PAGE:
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  • #16
    I've only been an electrician for 30 years. But one of my best friends is an electrician and former plans examiner for this very large metropolitan county and is a Code writer for the NEC. He has UL on speed-dial, and vice-versa! His 1-acre back yard is a testing laboratory for NEC proposals.

    As Sberry says, this has all been discussed. It's not new, and there are tens of thousands of these installations in residential settings. I was clear to ONLY do this for a welding machine. If I have to tell Amelia Bedelia exactly how to accomplish that, there is no way I'm going to save them from themselves. They will kill themselves or someone else doing something completely unrelated the very next day.
    Last edited by MAC702; 01-12-2021, 01:29 PM.

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    • #17
      I kind of knew/surmised for lack of better wording when you probed the
      Welcome to the forum. Maybe tell us us a bit about yourself and earn a reputation.
      statement and we not here to bust any *****, he is more subtle than I am but this is what he was fishing for. This discussion and your post is a good thing, it promotes some chance at understanding what really goes on in some of the circuits, stuff that they thought of that would have never occurred to me both forward and back.
      I ran buzzers till they were near glowing on 10 cable, barely warm. The concern about V drop is there, it was more of an issue when nominal was 220 and at the minimum (12 in pipe) it is real and super fussy testing types can notice if they are aware going in, but once it is stepped up one size it goes from 12 or 15V loss (dont remember exact but have metered it) to 3.5 or so on a 10, to 2 on 8 and to 1 on 6. The operator cant tell the difference between a 10 and a 6. Might between 12 and 6 with enough time and load but it would be extremely skill dependent.
      Last edited by Sberry; 01-12-2021, 11:06 AM.
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      • #18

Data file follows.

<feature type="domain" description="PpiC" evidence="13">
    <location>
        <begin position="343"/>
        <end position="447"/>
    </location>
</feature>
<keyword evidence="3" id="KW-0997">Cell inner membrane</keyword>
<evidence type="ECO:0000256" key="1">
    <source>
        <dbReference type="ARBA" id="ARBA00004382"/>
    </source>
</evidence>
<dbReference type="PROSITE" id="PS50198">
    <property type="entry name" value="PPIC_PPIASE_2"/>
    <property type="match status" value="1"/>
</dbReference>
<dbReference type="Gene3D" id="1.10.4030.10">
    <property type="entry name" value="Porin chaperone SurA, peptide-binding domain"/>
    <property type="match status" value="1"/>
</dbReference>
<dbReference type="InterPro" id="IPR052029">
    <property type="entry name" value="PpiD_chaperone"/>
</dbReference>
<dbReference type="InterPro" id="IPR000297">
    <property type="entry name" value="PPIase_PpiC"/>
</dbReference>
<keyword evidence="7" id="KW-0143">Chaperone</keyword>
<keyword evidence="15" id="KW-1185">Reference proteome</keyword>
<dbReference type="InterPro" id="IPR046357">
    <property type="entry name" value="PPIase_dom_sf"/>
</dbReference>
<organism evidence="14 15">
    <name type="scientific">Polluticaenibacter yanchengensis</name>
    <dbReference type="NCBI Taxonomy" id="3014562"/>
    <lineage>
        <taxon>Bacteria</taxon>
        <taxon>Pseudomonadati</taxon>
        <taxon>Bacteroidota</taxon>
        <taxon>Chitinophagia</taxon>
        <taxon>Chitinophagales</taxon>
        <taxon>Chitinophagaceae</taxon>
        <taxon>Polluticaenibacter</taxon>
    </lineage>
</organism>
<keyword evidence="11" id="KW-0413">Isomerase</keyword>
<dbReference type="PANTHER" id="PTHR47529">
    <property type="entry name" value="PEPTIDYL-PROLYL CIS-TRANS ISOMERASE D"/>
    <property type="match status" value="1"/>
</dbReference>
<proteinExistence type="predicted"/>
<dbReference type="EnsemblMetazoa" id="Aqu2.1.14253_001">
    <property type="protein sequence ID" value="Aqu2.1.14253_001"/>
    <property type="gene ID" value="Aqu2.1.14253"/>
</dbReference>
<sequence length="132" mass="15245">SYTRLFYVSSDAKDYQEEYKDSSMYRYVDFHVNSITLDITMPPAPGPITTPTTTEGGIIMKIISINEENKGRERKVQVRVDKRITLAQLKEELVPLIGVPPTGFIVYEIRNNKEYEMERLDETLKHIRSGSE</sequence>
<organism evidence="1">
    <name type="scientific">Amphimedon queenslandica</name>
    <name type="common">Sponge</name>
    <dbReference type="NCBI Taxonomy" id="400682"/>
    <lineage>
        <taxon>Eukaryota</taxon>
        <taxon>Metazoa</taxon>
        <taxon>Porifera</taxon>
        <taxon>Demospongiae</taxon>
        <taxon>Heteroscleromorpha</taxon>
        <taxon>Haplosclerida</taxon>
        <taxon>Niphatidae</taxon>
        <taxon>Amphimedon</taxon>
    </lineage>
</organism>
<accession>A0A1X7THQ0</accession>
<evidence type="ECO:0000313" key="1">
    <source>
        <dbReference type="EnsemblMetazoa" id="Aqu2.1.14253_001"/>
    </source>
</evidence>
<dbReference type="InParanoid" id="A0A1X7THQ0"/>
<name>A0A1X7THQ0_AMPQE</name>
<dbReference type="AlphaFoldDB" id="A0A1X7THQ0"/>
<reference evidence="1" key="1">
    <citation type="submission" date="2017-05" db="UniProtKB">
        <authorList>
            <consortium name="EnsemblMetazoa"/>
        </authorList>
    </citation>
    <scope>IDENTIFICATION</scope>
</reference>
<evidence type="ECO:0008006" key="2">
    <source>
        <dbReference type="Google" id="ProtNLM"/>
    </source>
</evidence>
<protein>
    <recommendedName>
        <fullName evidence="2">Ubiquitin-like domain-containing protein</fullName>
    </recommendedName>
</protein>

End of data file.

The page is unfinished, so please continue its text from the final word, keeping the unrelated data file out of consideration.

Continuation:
I as on the tractor forum with this very thing. They really come out of the wood pile with red faces over it and come up with some schemes that introduce not only a code violation but several in a single install. Those not a problem but a legal cable and the crap is gonna hit the fan. The link gets broken and stuck on one thing doesnt matter much and totally oblivious to the 3 that do. The study and information about what a breaker really does is so limited in mo0st of these threads that it is really the hidden danger.
        The common statement really irritates for some reason but it is,,,, the only thing a breaker does is protect the wire in the building circuit.... is not only incomplete but almost totally inaccurate except for general use circuits with multiple receptacles. The current limiting on other circuits and hard wire is almost always a applied load calc, the breaker there for shot circuit and on very rare occasion thermal overload. Its quite a few details to think thru and post at one time in a thread like this, it needs to be pecked at and by more than 1 person, the explanations not alwways clear,,, the code and methods are, explanations not so much.
        Last edited by Sberry; 01-12-2021, 10:57 AM.
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        • #19
          Ask what the legal applied load to a 12 in pipe is and 99% of the time get a wrong answer. There are really 3 basic answers.
          Mac, I was wondering how long this has been, I was going to say north of 15 years and its been that and then some and bought my last code book in 2002. just before I hopped on here. ha. I think I can nearly count the real changed that effect us on one hand???? None in regards to this particular issue or to fundamental wire size except for changing the amp rating of 2 alum and 4/0 for branch feeders.
          Just did one on feed thru lugs not to long ago and the easy way out was to put 150 at the second panel.
          Something else Mac may have made an error on,,,, 10's of thousands is likely not correct. Well it would be if you added another multiplier. Got to be in the millions, old shed when I was a kid had a 10 cable to 50 for a welder. Done by a legit master at the time.
          Last edited by Sberry; 01-12-2021, 11:19 AM.
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          • #20
            Originally posted by Sberry View Post
            ...Something else Mac may have made an error on,,,, 10's of thousands is likely not correct. Well it would be if you added another multiplier. Got to be in the millions, old shed when I was a kid had a 10 cable to 50 for a welder. Done by a legit master at the time.
            I didn't want to count all the f'ing farmers. Ha ha ha.

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            • #21
              I get to work on some of the same stuff a long time. I count 6 guys doing wiring in a church. 2 handyman types I can place who had the same faults I find in other buildings, hav seen a few had both of them work on. The first installs here were usually not farmers, they were journeyman that returned from the city apprentice, I gotta ask about the years and the guy wire it first was still alive when I was a kid.. Most good and well trained, did good well stapled and spliced jobs. Lots of additions not so kind.
              They had 3 wire feed overhead to sheds and garages with 60 main fuses. There were feed thru lugs below them that allowed 1 arm bandit for additional equipment, water heater or often air comp fed with 10 wire. Welder was thru 50A fuses for the "range" which even then range was 6 wire but welder was 10 cable.